The present article contains a study on the evolution of afforested land in Northern Moldova Plateau. In addition, it describes some spatial aspects concerning the use and expansion of these categories of land within the study region. The present article also reflects the research results on the basis of the data submitted by the “Moldsilva” Agency, The Institute of Research and Forestry Management and Land Relations Agency and Cadastre of the Republic of Moldova. The scientific publication also depicts some current issues on the protection of land in Northern Moldova Plateau.
Hanna Kruk and Bożena Kornatowska
The conception of sustainable development has been implemented into practice in numerous economic sectors, including forestry. Forest ecosystems are extremely important in the global ecological system, therefore maintenance and appropriate management of forest resources according to sustainable development principles have engaged a great deal of attention. The concept of sustainable forest management (SFM) encompasses three dimensions: ecological, economic and social. A powerful tool to promote SFM are criteria and indicators. The aim of the article was evaluation of SFM in Poland, using one of the methods proposed by the Food and Agriculture Organization (FAO). According to data available, Polish forestry has a number of advantages: Poland has avoided the problem of deforestation, forest area has been permanently increasing, there has been observed improvement of forest health and vitality as well as a significant share of forests has carried out protective functions with no impact on timber production. Poland’s model of SFM is an adaptive process of balancing the ever-changing set of economic, environmental and social expectations. Such a complicated undertaking requires constant assessing and adjusting forest practices, in response to new circumstances, scientific advances and societal input
Željka Šiljković and Marica Mamut
Every year the Republic of Croatia, especially in its south part in Dalmatia, faces forest fire risks. The weather is exceptionally conducive to fires, so the main period of fire occurrences is between June and October, characterized by long lasting dry and warm weather with temperatures over 30°C. Research carried out by the authors in 1997 and 2012 have pointed to the fact that human impact is the main cause of ignition. This paper presents an overview of the total number of fires in the period from 1998 to 2012, with the emphasis on forest and woodland fires in the Croatian region of Dalmatia. Data on the situation in Dalmatia refer to the situation in the areas of responsibility of four Dalmatian Police Administrations. Analysis is based on official data of the Croatian Ministry of the Interior and the report of the National councillor for managing and controlling forest fires. The authors have analysed the frequency of forest fires in Dalmatia in a period of fourteen years (1998-2012) comparing it with the previous period, 1989-1996. The results that the authors have obtained reveal how forest fires most commonly (2/3) break out during the warm part of a day, from 09.00 until 18.00 hours in the warm period of the year. Particularly vulnerable are the forests of Aleppo pines and maquis being mostly thermal forests, whilst in the south of the country the forests of Holm oak (Quercus ilex) and English oak (Quercus robur) are at the highest risk. Reforesting of burned areas is very slow and Croatia has been far behind in reforesting in the continental part of the country.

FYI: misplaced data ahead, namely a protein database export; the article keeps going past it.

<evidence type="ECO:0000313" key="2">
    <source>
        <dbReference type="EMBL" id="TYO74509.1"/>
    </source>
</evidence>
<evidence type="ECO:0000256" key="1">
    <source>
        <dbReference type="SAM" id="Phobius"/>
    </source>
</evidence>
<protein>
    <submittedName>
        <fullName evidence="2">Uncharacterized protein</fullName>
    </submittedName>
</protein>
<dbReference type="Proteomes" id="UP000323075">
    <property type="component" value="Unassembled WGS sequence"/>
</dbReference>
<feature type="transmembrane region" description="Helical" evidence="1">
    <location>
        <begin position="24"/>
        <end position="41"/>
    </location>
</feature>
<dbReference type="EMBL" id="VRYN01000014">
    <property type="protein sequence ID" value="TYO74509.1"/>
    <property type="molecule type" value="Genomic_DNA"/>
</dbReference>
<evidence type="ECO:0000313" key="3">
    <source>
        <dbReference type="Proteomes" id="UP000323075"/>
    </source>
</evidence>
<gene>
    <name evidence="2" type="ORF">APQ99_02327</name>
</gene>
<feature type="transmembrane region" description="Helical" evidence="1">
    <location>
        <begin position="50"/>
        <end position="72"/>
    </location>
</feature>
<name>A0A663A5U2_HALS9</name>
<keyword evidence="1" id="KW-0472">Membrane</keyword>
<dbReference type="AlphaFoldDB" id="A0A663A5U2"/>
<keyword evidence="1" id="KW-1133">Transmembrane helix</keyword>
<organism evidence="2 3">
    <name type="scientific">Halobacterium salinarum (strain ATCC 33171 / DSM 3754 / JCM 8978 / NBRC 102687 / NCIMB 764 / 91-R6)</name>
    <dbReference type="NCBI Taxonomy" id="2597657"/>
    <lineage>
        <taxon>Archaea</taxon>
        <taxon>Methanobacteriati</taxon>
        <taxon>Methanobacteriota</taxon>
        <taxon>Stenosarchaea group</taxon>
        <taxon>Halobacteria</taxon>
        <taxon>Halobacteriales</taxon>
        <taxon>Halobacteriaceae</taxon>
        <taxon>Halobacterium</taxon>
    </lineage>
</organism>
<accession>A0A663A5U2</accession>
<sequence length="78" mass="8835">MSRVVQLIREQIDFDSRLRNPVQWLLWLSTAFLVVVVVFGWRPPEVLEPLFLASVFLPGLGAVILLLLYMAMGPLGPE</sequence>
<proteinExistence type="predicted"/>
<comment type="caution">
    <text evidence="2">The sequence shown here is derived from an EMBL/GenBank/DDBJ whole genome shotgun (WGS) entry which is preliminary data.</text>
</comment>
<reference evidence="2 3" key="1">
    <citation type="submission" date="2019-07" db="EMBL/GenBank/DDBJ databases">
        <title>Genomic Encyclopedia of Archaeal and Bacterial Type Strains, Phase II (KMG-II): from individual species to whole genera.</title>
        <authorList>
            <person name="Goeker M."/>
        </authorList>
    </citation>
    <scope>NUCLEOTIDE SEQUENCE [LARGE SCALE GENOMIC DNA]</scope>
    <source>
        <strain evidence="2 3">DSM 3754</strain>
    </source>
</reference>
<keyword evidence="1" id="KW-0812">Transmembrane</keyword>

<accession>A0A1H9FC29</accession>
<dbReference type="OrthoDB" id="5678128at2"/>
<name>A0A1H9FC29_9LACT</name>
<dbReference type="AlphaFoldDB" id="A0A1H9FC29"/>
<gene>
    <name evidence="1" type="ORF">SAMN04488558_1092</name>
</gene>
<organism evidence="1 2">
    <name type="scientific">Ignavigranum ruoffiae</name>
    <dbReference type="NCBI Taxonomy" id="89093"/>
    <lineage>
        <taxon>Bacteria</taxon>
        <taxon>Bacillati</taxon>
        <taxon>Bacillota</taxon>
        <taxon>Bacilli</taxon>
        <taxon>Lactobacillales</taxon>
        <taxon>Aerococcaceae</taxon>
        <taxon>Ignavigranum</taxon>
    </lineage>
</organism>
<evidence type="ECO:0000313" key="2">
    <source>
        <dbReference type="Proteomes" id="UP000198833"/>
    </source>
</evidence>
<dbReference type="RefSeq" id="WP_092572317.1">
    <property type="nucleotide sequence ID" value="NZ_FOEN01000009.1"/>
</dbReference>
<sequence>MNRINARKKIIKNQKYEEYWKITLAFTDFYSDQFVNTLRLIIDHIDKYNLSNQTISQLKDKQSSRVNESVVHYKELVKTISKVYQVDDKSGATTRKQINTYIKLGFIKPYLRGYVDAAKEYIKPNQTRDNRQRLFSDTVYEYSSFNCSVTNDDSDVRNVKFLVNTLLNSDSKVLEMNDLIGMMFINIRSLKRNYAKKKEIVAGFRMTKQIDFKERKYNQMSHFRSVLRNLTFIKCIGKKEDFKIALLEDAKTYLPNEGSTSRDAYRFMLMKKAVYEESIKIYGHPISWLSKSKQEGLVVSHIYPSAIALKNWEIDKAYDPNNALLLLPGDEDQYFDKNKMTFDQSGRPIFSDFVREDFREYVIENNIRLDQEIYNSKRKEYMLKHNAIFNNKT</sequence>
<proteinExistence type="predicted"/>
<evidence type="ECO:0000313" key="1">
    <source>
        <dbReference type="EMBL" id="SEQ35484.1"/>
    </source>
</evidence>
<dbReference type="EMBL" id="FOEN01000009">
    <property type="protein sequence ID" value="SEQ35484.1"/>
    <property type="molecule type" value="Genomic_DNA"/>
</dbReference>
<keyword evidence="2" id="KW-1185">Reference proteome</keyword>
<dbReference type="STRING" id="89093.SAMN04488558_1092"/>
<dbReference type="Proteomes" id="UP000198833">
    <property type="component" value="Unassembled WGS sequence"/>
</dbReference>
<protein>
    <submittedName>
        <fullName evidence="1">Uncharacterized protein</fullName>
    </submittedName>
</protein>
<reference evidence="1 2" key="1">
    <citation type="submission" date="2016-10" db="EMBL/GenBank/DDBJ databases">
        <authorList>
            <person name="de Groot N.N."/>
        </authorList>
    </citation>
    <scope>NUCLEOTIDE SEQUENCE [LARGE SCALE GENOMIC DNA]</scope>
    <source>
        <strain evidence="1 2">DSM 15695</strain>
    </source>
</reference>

Metsa katvuse ja liituse hindamine lennukilt laserskanneriga
Tests were carried out in mature Scots pine, Norway spruce and Silver birch stands at Järvselja, Estonia, to estimate canopy cover (K) and crown cover (L) from airborne lidar data. Independent estimates Kc and Lc for K and L were calculated from the Cajanus tube readings made on the ground at 1.3 m height. Lidar data based cover estimates depended on the inclusion of different order returns significantly. In all the stands first order return based estimate K1 was biased positively (3-10%) at the reference height of 1.3 m compared to ground measurements. All lidar based estimates decreased with increasing the reference height. Single return (Ky) and all return (Kk) based canopy cover estimates depended more on the sand structure compared to K1. The ratio of all return count to the first return count D behaved like crown cover estimate in all stands. However, in spruce stand D understimated Lc significantly. In the Scots pine stand K1(1.3) = 0.7431 was most similar canopy cover estimate relative to the ground estimate Kc = 0,7362 whereas Ky(1.3) and Kk(1.3) gave significant underestimates (>15%) of K. Caused by the simple structure of Scots pine stand - only one layer pine trees, the Cajanus tube based canopy cover (Kc), crown cover (Lc) and lidar data based canopy density D(1.3) values were rather similar. In the Norway spruce stand and in the Silver birch stand second layer and regeneration trees were present. In the Silver birch stand Kk(1.3) and Ky(1.3) estimated Kc rather well. In the Norway spruce stand Ky(1.3) and K1(1.3) were the best estimators of Kc whereas Kk(1.3) underestimated canopy cover. Lidar data were found to be usable for canopy cover and crown cover assessment but the selection of the estimator is not trivial and depends on the stand structure.